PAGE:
Fla. Pastor Accused of Preaching 'Anti-Gay' Sermons Welcomes LGBT Forum

Miami minister Jack Hakimian has agreed to attend an LGBT forum organized by an openly gay councilman who has expressed concern regarding the pastor's sermons on homosexuality, labeling them "intolerant." Hakimian, however, has maintained that his sermons are not "anti-gay" but reflect the teachings of the Bible.

"I would hope that those who preach intolerance or have thoughts of intolerance would come away with a personal understanding," Councilman Scott Galvin, who ordered the meeting, told The Miami Herald. "And I want the GLBT community to know there are religious leaders who do care and love them."

The Wednesday evening "GLBT Inclusion Forum" will take place at Temple Beth Moshe in Northern Miami and participants will address issues between the gay community and religious leaders.

Hakimian, who is pastor of Impact Miami Church, told The Miami Herald Tuesday that he welcomes the forum.

"Decent debate and disagreement is good. It's beautiful. We should want a community where people are disagreeing openly and publicly because if we don't, the opposite of that is oppression," he said, adding that he will likely be one of the panelists at the forum.

Hakimian recently came under public scrutiny after a Miami-Dade school district criticized the pastor, a self-described Southern Baptist evangelical, for often preaching against homosexuality during his Sunday services at North Miami Senior High School.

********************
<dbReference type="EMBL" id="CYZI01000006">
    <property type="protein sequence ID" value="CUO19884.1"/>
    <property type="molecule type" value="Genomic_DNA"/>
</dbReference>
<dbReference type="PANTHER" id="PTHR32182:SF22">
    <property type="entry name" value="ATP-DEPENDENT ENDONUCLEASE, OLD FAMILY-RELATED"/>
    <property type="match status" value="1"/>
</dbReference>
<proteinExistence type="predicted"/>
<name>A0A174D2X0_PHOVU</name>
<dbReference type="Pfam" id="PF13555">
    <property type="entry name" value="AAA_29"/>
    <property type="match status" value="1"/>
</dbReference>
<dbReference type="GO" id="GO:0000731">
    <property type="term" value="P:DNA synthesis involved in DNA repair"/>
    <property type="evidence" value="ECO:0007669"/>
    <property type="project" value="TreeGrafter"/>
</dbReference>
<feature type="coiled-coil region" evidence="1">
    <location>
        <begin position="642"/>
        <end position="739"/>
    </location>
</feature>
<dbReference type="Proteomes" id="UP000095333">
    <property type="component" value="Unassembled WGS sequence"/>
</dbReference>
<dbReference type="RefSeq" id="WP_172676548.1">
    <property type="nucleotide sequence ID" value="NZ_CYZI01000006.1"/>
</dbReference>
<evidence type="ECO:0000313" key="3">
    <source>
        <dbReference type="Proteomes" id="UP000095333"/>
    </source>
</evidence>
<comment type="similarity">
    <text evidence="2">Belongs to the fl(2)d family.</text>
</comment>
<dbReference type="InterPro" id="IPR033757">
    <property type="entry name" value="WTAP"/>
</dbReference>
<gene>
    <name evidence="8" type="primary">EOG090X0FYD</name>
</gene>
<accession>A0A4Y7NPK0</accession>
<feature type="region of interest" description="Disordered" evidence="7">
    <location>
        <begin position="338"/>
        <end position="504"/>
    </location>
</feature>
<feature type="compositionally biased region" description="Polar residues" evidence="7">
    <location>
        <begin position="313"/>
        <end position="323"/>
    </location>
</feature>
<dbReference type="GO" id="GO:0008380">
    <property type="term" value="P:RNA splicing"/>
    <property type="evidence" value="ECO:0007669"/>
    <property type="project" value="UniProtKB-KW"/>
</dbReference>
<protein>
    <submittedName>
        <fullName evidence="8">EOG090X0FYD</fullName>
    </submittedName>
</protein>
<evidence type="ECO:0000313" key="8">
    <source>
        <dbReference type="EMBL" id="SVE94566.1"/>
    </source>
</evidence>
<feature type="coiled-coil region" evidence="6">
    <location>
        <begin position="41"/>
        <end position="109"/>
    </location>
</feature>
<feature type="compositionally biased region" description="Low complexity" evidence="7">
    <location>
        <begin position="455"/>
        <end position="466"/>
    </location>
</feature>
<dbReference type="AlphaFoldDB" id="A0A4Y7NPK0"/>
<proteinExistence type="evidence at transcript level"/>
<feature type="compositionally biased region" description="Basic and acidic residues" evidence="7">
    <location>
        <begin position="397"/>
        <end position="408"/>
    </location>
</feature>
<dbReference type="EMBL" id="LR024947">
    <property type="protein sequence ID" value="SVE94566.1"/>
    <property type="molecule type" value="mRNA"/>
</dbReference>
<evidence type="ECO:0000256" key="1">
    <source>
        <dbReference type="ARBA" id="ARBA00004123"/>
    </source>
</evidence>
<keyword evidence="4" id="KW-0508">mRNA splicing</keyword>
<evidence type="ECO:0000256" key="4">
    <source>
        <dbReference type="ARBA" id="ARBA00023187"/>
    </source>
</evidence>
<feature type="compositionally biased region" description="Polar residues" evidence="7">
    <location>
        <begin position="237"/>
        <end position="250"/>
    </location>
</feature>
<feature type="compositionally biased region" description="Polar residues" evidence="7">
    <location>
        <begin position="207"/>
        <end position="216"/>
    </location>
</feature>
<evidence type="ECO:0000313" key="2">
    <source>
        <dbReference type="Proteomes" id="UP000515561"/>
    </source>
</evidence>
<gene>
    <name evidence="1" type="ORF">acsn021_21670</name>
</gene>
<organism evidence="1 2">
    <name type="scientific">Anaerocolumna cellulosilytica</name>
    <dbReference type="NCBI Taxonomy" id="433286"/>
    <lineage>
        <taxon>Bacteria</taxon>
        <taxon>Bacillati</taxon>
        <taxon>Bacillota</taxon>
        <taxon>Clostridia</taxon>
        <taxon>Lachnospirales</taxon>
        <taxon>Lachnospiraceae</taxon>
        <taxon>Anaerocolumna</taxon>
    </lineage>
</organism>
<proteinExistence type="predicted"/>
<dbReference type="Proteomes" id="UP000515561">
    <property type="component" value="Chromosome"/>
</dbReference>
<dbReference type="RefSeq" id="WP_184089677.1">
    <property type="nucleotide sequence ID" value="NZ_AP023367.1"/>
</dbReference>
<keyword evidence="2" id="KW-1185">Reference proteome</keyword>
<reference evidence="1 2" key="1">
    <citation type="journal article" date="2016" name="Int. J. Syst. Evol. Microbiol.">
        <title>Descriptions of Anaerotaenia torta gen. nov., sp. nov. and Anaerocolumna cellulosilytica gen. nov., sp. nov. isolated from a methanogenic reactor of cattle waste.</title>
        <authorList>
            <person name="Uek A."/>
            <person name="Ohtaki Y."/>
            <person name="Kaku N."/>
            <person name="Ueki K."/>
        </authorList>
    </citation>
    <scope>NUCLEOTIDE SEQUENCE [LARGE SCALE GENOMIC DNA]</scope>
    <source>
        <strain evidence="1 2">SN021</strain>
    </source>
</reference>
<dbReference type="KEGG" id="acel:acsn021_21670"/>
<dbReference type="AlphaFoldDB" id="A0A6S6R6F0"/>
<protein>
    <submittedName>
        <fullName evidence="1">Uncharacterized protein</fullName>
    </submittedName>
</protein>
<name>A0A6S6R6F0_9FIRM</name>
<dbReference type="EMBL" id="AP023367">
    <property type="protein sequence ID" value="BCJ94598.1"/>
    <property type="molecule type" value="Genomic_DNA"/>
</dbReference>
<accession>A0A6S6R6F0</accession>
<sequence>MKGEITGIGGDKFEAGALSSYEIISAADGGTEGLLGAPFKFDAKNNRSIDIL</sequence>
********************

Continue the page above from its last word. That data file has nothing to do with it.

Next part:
Superintendent Alberto Carvalho told the WPLG-TV news station that he believed Hakimian's sermons "to be contrary to school board policy, as well as the basic principles of humanity, and I have asked for immediate legal review to seek the termination of the contract that is involved. ... I am making this decision not on the basis of policy or politics but as a rejection of prejudice and intolerance."

Hakimian, whose Impact Miami Church is part of the Southern Baptist Convention, said that his congregation has been unfairly judged as homophobic, and he is simply teaching what the Bible considers a sin.

"I never thought I would be penalized for teaching on Christian marriage and sexual ethics from the Bible -- the very Bible that presidents swear on, in a privately rented space at an event not sponsored by the school or district," Hakimian told The Miami Herald.

"As taxpayers we have the right to assemble in public spaces," Pastor Hakimian added, demanding an apology from Superintendent Carvalho.

It has since been decided that Hakimian will be allowed to continue preaching at the high school. The pastor continues to assert that his sermons are not anti-gay, and he has told local media outlets that he hopes Wednesday night's forum will be the first of many to form a strong, understanding relationship between the county's religious leaders and the gay community.

In an open invitation on Impact Miami Church's website, it reads: "We expect a civil and intelligent discussion on tolerance, sexual ethics, and free speech. What do these words mean, how are Christians to live in Miami and how do we have 'Unity & Diversity' in a multicultural community?"

A statement on the church's website states that they believe homosexuality "is a sexual orientation and lifestyle outside of God's perfect design like all other sins."

It adds: "We believe Jesus Christ can and wills to bring forgiveness and freedom from sin's power, so homosexuals like all other sinners can manage, or control their particular sin by the indwelling power of the Holy Spirit. This freedom does not eradicate their sinful tendency, but gives the new believer a choice to be a slave of righteousness, rather then (sic) a slave to their sinful nature."